Title – Brigsby Bear (2017)
Director – Dave McCary (feature debut)
Cast – Kyle Mooney, Mark Hamill, Jane Adams, Matt Walsh, Claire Danes, Andy Samberg, Greg Kinnear
Plot – After being kidnapped as a child by April (Adams) and Ted Mitchum (Hamill) and brought up in a life away from everyday life, with only fake TV show Brigsby Bear to keep him company, man-child James Pope (Mooney) finds himself in the outside world and struggling to come to terms with life without Brigsby Bear by his side.
“It’s a shame you weren’t abducted too, we could’ve had so much fun together”
Review by Eddie on 7/06/2018
You’d never be able to question Brigsby Bear’s foundation of originality.
Saturday Night Live alumni Dave McCary’s film is a truly unique independent offering with its heart in the right place and some neat ideas but the initially intriguing and quietly captivating experience of Kyle Mooney’s James Pope’s journey from a life of solitude, with escapism provided by a fake TV show, through to a life lived in the big wide world of making friends and learning how to live and love, ends up becoming a somewhat familiar experience that never makes its mark like you had hoped.
As we begin our journey with the mid-20’s James, who is living under the care and supervision of his parental figures in the form of Jane Adams and Mark Hamill (doing some nice work in limited screen time), McCary’s film is full of odd whimsy and an off-beat, yet heartfelt core but as this story of a man-child learning to become an adult and learning to focus on the important things, McCary’s story, that largely ends up involving James and his new outside friends making a movie based on the made up character of Brigsby Bear, loses much of its charms and captivating concepts.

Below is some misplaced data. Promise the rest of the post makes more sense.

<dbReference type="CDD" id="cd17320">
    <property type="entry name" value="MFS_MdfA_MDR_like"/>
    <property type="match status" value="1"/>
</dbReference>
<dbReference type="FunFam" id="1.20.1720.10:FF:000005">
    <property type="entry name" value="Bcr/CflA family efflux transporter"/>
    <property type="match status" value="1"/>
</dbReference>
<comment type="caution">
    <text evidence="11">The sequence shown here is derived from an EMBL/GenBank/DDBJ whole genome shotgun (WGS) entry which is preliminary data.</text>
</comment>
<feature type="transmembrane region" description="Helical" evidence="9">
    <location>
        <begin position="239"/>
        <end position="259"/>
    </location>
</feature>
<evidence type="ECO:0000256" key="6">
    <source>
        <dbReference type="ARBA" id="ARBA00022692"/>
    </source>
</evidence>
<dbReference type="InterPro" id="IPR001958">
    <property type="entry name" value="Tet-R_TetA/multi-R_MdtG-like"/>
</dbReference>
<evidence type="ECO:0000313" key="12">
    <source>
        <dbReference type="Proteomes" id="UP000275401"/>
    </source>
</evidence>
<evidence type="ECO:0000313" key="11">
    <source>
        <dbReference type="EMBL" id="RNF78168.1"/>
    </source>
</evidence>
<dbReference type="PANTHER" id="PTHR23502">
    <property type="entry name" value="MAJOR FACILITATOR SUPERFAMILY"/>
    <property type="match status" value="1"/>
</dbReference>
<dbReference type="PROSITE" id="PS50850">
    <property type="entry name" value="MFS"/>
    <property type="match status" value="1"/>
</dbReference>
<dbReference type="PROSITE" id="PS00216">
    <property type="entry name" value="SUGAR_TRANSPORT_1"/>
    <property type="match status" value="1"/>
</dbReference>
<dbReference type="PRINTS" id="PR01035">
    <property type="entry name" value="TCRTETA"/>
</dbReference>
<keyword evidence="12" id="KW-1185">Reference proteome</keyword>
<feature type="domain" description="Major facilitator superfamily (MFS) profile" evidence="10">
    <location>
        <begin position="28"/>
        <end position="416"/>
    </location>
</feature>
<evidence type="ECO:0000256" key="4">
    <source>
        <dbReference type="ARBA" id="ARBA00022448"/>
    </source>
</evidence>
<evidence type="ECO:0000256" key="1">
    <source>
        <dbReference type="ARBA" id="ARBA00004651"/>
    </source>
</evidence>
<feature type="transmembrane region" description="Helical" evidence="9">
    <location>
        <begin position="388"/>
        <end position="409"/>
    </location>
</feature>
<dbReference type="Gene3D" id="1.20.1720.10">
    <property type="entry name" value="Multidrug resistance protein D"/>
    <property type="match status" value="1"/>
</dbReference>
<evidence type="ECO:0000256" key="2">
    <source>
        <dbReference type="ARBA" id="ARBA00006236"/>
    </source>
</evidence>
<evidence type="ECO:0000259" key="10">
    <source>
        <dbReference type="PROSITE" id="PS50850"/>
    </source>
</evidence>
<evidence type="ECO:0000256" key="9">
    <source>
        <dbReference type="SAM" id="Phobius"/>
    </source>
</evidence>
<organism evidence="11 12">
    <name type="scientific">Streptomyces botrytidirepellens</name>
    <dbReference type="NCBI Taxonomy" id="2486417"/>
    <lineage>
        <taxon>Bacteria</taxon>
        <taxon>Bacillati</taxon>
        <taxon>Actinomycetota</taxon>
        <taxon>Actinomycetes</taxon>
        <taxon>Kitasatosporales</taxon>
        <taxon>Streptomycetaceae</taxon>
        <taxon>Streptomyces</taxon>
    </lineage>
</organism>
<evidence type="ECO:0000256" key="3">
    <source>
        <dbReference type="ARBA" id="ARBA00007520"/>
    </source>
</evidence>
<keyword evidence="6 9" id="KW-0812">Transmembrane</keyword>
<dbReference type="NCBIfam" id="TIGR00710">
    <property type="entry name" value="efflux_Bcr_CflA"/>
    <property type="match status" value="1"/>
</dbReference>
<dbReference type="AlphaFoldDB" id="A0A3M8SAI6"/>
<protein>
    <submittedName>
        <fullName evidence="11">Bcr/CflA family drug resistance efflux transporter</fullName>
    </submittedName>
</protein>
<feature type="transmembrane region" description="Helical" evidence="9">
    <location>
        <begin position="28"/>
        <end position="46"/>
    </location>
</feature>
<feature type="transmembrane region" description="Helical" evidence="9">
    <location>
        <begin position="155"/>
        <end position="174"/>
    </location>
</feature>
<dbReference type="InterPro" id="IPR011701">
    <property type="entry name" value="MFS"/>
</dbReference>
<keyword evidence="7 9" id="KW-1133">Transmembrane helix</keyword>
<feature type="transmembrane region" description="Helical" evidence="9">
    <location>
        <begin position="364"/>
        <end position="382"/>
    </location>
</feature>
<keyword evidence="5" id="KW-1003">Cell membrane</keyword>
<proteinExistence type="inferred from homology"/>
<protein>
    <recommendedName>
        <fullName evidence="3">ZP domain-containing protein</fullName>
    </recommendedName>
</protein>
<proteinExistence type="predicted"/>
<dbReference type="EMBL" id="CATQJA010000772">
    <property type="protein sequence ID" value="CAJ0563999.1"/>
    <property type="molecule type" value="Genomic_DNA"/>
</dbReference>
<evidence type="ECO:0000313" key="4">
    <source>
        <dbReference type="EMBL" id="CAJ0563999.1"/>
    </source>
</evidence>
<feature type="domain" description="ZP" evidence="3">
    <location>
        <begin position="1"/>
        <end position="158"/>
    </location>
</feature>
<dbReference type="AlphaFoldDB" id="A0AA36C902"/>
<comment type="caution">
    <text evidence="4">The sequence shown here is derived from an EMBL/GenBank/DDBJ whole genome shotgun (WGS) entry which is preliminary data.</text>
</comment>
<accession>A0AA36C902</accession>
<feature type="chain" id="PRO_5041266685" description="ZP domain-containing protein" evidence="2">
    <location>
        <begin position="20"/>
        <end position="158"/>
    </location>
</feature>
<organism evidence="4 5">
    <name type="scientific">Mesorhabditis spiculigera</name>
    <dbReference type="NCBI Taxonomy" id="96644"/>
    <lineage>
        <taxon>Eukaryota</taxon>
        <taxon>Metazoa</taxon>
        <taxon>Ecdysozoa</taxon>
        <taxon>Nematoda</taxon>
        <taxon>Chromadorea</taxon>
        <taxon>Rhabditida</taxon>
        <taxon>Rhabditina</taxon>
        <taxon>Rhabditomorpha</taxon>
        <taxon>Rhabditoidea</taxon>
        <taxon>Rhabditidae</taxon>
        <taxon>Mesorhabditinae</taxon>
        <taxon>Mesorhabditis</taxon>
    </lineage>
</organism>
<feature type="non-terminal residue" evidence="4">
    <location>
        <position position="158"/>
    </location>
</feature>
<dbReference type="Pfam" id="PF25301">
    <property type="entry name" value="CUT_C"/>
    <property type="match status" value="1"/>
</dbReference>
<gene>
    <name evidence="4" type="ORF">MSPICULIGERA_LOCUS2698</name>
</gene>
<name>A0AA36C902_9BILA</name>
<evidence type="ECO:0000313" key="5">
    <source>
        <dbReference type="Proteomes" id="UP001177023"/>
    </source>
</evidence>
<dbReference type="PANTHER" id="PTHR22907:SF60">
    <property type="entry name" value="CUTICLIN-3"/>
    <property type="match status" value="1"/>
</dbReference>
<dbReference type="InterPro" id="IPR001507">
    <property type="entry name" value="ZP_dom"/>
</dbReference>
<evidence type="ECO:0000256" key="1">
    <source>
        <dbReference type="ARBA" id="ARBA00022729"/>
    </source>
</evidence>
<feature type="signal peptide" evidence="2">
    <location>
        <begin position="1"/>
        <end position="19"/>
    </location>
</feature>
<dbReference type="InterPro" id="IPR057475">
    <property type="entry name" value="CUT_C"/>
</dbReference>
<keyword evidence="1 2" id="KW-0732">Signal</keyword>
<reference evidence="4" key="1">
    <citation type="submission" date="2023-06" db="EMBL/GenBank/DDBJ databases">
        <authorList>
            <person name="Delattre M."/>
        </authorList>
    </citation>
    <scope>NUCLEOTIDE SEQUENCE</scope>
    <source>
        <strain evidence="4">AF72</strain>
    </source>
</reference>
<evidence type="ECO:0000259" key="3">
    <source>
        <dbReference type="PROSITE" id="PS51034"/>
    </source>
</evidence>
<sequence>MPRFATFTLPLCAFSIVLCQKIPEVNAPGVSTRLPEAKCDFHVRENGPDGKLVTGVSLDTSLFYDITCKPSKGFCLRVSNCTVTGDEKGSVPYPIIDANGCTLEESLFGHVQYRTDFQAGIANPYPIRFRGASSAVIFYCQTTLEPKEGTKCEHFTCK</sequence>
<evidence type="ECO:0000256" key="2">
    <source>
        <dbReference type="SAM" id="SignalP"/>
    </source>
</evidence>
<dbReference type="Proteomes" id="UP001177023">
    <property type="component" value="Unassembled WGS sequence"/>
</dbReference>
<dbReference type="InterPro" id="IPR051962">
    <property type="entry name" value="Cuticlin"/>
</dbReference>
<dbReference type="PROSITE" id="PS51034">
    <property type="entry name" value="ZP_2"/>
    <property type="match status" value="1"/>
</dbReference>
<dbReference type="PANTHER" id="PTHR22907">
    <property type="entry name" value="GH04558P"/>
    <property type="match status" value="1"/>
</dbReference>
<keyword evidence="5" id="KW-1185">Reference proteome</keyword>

There are some fine individual sequences and moments of genuine heart and laughter but McCary’s film to often finds itself walking familiar character beats and story arcs as James begins to understand more about his new surrounds and characteristics of human beings and as this occurs you wish you had had more opportunity to see some more of James backstory and life in the surrounds of his previous bunker life, not so much of his time making his passion project with a bunch of side players we don’t ever come to care that much for.
One thing you can’t take away from McCary’s film and his overall vision is the commitment by his able-bodied cast of familiar faces that includes the likes of Greg Kinnear, Claire Danes and Lonely Island/ex-Saturday Night Live member Andy Samberg, who all seem invested in making Brigsby Bear more than your average every day off-kilter experience and it’s always nice seeing actors of note take time out of their otherwise higher profile projects to work on smaller scale affairs such as this.
Final Say –
Filled with some great ideas and fantastic individual moments, Brigsby Bear has its fair share of wonder and easy to digest charm but from the highs of its starting point, McCary’s film slowly makes its way towards its end zone and ends up being a middle of the road experience, rather than a great one.
2 ½ bear costumes out of 5